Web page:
As I noted above, in this configuration there was a notable gap between content played from local storage on the Extreme and content from on my home Mac Mini file server. There was also a much bigger step down to content streamed from TIDAL.
Can we make these gaps smaller or even go away by providing the Extreme with better copper networking, switching to optical networking, and/or a more direct path to my fiber internet connection?
Starting at the back panel of the Extreme, I evaluated the following network upgrades:
- A variety of upgraded ethernet cables, from the surprisingly good Cable Matters SFTP Cat 8 cable and the even better Monoprice Cat 8 cables to the brand new Sablon Audio 2020 Panatela Reserva ethernet cable that arrived just in time for this review
- An Uptone Audio EtherREGEN network switch with Uptone Audio UltraCap LPS 1.2 power supply, with the Extreme on the recommended “B” side of the network isolation moat
- An EtherREGEN with a Planet Technology MGB-TLX SFP fiber transceiver on the SFP port on the “A” side of the EtherREGEN, connected to the StarTech PEX1000SFP2 PCIe optical network card in the Extreme (with a matching Planet Tech optical transceiver)
- A Sonore opticalModule fiber media converter (FMC) powered by an Uptone Audio LPS 1.2 power supply, with two Planet Technology transceivers, converting wired ethernet to optical ethernet connected to the Extreme’s StarTech optical network card
- A Sonore opticalModule connected all the way back to a Ubiquiti EdgeRouter 10X gateway/router (bypassing all the intermediate home ethernet wiring and switches) with a long optical fiber run to the Extreme
- Various power and topology optimizations for the AT&T provided Pace 5268ac router/gateway and Alcatel-Lucent G-010G-Al optical network terminal (ONT) for my optical-fiber-based Internet connection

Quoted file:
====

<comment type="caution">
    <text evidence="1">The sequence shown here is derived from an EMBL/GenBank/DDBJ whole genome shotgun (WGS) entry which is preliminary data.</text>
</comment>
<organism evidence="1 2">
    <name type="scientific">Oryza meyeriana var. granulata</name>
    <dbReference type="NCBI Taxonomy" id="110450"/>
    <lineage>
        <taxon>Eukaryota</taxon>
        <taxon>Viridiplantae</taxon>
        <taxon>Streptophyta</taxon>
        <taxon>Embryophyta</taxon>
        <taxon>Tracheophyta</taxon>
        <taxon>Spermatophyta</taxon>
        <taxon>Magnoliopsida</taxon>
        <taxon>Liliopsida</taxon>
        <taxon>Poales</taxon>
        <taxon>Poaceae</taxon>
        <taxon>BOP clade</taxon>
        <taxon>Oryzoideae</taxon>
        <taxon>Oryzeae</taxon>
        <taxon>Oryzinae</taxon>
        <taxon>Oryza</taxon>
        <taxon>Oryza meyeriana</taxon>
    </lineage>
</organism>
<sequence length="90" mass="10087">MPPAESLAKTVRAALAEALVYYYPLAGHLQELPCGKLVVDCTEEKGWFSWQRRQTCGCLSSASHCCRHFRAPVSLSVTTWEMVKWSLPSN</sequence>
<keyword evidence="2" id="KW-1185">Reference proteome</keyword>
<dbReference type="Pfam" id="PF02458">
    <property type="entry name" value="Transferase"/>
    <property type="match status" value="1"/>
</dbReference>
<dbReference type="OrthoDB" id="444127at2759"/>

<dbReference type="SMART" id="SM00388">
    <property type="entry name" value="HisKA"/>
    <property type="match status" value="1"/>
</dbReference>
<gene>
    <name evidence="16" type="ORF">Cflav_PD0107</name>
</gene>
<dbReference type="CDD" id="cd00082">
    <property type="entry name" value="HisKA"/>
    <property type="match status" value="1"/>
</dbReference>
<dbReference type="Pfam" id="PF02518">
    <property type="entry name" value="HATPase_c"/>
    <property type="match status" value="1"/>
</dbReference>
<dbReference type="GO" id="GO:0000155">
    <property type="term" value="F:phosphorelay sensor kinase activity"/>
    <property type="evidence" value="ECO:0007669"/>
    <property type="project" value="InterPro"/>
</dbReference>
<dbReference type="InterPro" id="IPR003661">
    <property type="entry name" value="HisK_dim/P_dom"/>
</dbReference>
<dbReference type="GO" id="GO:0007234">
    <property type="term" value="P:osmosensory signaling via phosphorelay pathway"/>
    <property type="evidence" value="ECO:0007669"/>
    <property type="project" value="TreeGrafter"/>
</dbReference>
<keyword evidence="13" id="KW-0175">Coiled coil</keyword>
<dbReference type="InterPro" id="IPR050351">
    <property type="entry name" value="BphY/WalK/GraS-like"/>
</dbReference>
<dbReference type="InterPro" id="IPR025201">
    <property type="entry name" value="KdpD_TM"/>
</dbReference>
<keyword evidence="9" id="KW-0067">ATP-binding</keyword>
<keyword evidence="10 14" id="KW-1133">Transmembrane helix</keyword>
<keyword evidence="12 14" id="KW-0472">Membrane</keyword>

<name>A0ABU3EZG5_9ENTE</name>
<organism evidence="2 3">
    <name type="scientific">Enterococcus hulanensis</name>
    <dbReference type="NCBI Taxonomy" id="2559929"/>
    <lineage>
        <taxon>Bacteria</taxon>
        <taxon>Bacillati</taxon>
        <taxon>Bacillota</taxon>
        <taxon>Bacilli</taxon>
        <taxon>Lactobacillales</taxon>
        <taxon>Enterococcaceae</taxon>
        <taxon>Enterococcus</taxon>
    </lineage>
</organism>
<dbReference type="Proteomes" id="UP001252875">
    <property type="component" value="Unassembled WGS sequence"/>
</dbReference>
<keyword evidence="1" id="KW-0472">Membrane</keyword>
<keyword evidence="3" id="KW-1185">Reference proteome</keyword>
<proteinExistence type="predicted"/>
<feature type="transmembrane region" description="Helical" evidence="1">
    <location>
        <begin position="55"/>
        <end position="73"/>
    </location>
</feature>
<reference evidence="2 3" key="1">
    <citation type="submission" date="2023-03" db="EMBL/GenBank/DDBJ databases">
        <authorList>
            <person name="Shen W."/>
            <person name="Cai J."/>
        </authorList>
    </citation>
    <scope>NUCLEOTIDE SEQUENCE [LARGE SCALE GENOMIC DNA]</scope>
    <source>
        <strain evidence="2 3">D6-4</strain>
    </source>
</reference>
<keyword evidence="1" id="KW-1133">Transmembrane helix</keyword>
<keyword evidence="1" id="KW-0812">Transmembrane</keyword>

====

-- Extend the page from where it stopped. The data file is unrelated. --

For these tests, I left the Extreme plugged directly into my dedicated 30A circuit with the Sablon Audio Prince (I can’t give that up now that I’ve heard it), but with the original generic USB and mechanical baseline setup. Playback was local content, file server content on my Mac Mini, and TIDAL content, all played through Roon with HQPlayer (JPLAY ASIO driver) in a one box solution.
For the component level tests, I limited my testing to TIDAL streaming content only to force music to stream from the Internet through all the intermediate network connections and devices. When I got to an optimal configuration for streaming, I came back to compare streaming to file server content to local content with an optimized network.
Impact of Ethernet Cables
When I first received my Uptone Audio EtherREGEN, I was stunned by the sound quality impact network connectivity could have. As surprised as I was by the impact the EtherREGEN was having, I was shocked at how incredibly audible differences between ethernet cables were. I have no idea how and it is a difficult conversation to have even with dedicated audiophiles, but for me, with the EtherREGEN I could tell apart ethernet cables with just a couple seconds of listening. Incredible, and an experience that forced me to reconsider a lot of things that I had taken as givens.
In my experiments with the EtherREGEN, with better shielding and higher bandwidth cables (Cat 8), timing detail, coherence, and sense of space were all significantly improved. If you’ve stood next to a live musician as they are playing a bass or a low string instrument, you know the whole body feeling you get from the strings and soundboard. With the EtherREGEN and better (not more expensive, but electrically better) cables, that whole body feeling was very real, and added significantly to the sense of being in the presence of the musicians.
As an added benefit, on some of my best recordings, the low space resonances from the room where the recording was made all snapped into focus for me, giving me a very strong sense of the space where the recording was made. That feeling of being in the cathedral or the club or concert hall is awesome. The icing on the cake was that I was able to hear all this with the EtherREGEN and inexpensive but quality Cat 8 ethernet cables ($10-15 range).